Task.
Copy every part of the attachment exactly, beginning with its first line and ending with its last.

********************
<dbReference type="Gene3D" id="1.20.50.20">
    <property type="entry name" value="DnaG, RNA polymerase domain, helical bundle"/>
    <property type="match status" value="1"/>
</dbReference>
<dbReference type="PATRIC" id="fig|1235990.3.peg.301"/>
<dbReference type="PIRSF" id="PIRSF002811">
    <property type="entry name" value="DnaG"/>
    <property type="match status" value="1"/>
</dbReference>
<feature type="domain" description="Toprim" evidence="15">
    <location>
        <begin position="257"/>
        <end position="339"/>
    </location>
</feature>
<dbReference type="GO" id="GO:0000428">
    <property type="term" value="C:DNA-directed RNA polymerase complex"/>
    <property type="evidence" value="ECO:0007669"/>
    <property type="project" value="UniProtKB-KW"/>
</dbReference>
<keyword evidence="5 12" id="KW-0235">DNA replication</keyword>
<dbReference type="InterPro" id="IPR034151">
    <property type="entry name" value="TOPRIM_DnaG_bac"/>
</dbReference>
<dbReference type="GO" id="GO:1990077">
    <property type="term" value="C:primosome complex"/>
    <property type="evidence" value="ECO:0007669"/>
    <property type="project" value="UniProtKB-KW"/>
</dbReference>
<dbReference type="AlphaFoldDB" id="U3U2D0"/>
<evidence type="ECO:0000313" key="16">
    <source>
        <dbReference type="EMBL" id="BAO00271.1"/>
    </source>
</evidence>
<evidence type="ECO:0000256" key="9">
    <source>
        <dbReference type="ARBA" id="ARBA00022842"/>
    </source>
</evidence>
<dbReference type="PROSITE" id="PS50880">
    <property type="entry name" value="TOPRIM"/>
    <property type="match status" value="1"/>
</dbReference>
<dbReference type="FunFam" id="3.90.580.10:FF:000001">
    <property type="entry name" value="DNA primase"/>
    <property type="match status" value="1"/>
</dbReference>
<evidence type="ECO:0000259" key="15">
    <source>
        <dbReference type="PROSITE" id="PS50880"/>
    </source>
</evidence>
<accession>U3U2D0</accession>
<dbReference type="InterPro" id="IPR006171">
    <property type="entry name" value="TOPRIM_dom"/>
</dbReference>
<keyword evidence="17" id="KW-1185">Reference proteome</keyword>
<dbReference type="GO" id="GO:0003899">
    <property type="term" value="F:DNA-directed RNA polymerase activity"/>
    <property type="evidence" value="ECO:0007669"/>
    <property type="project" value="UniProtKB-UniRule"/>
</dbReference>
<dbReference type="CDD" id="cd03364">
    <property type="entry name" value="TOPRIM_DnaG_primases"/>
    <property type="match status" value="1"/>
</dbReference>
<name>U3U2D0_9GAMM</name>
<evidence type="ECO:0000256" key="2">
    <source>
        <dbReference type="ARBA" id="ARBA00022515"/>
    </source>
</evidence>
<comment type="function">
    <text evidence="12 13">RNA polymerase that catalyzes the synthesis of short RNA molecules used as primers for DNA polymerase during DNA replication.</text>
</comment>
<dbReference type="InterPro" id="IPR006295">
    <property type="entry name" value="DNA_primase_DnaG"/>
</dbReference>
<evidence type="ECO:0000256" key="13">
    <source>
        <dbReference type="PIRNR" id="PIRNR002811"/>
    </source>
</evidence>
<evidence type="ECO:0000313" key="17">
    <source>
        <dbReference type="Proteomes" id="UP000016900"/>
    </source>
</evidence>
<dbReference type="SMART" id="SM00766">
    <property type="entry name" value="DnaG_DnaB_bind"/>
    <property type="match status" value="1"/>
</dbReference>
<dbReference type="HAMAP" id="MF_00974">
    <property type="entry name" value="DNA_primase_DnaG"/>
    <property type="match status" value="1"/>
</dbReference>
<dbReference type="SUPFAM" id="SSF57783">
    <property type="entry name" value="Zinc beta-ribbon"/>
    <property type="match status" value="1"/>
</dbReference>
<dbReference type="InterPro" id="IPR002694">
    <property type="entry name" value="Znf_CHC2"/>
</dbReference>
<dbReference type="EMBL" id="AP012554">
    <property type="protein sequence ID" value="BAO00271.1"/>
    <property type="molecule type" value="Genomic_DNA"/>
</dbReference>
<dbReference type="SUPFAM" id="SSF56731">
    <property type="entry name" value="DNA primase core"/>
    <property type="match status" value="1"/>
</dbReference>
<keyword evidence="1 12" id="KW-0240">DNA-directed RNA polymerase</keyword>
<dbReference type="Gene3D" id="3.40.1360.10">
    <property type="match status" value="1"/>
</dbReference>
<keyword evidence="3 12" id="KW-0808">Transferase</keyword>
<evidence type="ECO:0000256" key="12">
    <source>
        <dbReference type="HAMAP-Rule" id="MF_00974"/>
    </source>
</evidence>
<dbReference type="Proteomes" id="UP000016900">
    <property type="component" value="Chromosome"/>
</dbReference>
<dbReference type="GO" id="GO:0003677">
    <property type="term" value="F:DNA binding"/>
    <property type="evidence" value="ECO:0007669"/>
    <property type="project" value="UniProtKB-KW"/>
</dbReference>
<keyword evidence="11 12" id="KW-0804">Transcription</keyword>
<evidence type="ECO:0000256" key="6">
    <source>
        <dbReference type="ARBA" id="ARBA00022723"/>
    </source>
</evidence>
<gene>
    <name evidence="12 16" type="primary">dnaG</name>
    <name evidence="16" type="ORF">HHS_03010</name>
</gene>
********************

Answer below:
<dbReference type="Gene3D" id="1.20.50.20">
    <property type="entry name" value="DnaG, RNA polymerase domain, helical bundle"/>
    <property type="match status" value="1"/>
</dbReference>
<dbReference type="PATRIC" id="fig|1235990.3.peg.301"/>
<dbReference type="PIRSF" id="PIRSF002811">
    <property type="entry name" value="DnaG"/>
    <property type="match status" value="1"/>
</dbReference>
<feature type="domain" description="Toprim" evidence="15">
    <location>
        <begin position="257"/>
        <end position="339"/>
    </location>
</feature>
<dbReference type="GO" id="GO:0000428">
    <property type="term" value="C:DNA-directed RNA polymerase complex"/>
    <property type="evidence" value="ECO:0007669"/>
    <property type="project" value="UniProtKB-KW"/>
</dbReference>
<keyword evidence="5 12" id="KW-0235">DNA replication</keyword>
<dbReference type="InterPro" id="IPR034151">
    <property type="entry name" value="TOPRIM_DnaG_bac"/>
</dbReference>
<dbReference type="GO" id="GO:1990077">
    <property type="term" value="C:primosome complex"/>
    <property type="evidence" value="ECO:0007669"/>
    <property type="project" value="UniProtKB-KW"/>
</dbReference>
<dbReference type="AlphaFoldDB" id="U3U2D0"/>
<evidence type="ECO:0000313" key="16">
    <source>
        <dbReference type="EMBL" id="BAO00271.1"/>
    </source>
</evidence>
<evidence type="ECO:0000256" key="9">
    <source>
        <dbReference type="ARBA" id="ARBA00022842"/>
    </source>
</evidence>
<dbReference type="PROSITE" id="PS50880">
    <property type="entry name" value="TOPRIM"/>
    <property type="match status" value="1"/>
</dbReference>
<dbReference type="FunFam" id="3.90.580.10:FF:000001">
    <property type="entry name" value="DNA primase"/>
    <property type="match status" value="1"/>
</dbReference>
<evidence type="ECO:0000259" key="15">
    <source>
        <dbReference type="PROSITE" id="PS50880"/>
    </source>
</evidence>
<accession>U3U2D0</accession>
<dbReference type="InterPro" id="IPR006171">
    <property type="entry name" value="TOPRIM_dom"/>
</dbReference>
<keyword evidence="17" id="KW-1185">Reference proteome</keyword>
<dbReference type="GO" id="GO:0003899">
    <property type="term" value="F:DNA-directed RNA polymerase activity"/>
    <property type="evidence" value="ECO:0007669"/>
    <property type="project" value="UniProtKB-UniRule"/>
</dbReference>
<dbReference type="CDD" id="cd03364">
    <property type="entry name" value="TOPRIM_DnaG_primases"/>
    <property type="match status" value="1"/>
</dbReference>
<name>U3U2D0_9GAMM</name>
<evidence type="ECO:0000256" key="2">
    <source>
        <dbReference type="ARBA" id="ARBA00022515"/>
    </source>
</evidence>
<comment type="function">
    <text evidence="12 13">RNA polymerase that catalyzes the synthesis of short RNA molecules used as primers for DNA polymerase during DNA replication.</text>
</comment>
<dbReference type="InterPro" id="IPR006295">
    <property type="entry name" value="DNA_primase_DnaG"/>
</dbReference>
<evidence type="ECO:0000256" key="13">
    <source>
        <dbReference type="PIRNR" id="PIRNR002811"/>
    </source>
</evidence>
<evidence type="ECO:0000313" key="17">
    <source>
        <dbReference type="Proteomes" id="UP000016900"/>
    </source>
</evidence>
<dbReference type="SMART" id="SM00766">
    <property type="entry name" value="DnaG_DnaB_bind"/>
    <property type="match status" value="1"/>
</dbReference>
<dbReference type="HAMAP" id="MF_00974">
    <property type="entry name" value="DNA_primase_DnaG"/>
    <property type="match status" value="1"/>
</dbReference>
<dbReference type="SUPFAM" id="SSF57783">
    <property type="entry name" value="Zinc beta-ribbon"/>
    <property type="match status" value="1"/>
</dbReference>
<dbReference type="InterPro" id="IPR002694">
    <property type="entry name" value="Znf_CHC2"/>
</dbReference>
<dbReference type="EMBL" id="AP012554">
    <property type="protein sequence ID" value="BAO00271.1"/>
    <property type="molecule type" value="Genomic_DNA"/>
</dbReference>
<dbReference type="SUPFAM" id="SSF56731">
    <property type="entry name" value="DNA primase core"/>
    <property type="match status" value="1"/>
</dbReference>
<keyword evidence="1 12" id="KW-0240">DNA-directed RNA polymerase</keyword>
<dbReference type="Gene3D" id="3.40.1360.10">
    <property type="match status" value="1"/>
</dbReference>
<keyword evidence="3 12" id="KW-0808">Transferase</keyword>
<evidence type="ECO:0000256" key="12">
    <source>
        <dbReference type="HAMAP-Rule" id="MF_00974"/>
    </source>
</evidence>
<dbReference type="Proteomes" id="UP000016900">
    <property type="component" value="Chromosome"/>
</dbReference>
<dbReference type="GO" id="GO:0003677">
    <property type="term" value="F:DNA binding"/>
    <property type="evidence" value="ECO:0007669"/>
    <property type="project" value="UniProtKB-KW"/>
</dbReference>
<keyword evidence="11 12" id="KW-0804">Transcription</keyword>
<evidence type="ECO:0000256" key="6">
    <source>
        <dbReference type="ARBA" id="ARBA00022723"/>
    </source>
</evidence>
<gene>
    <name evidence="12 16" type="primary">dnaG</name>
    <name evidence="16" type="ORF">HHS_03010</name>
</gene>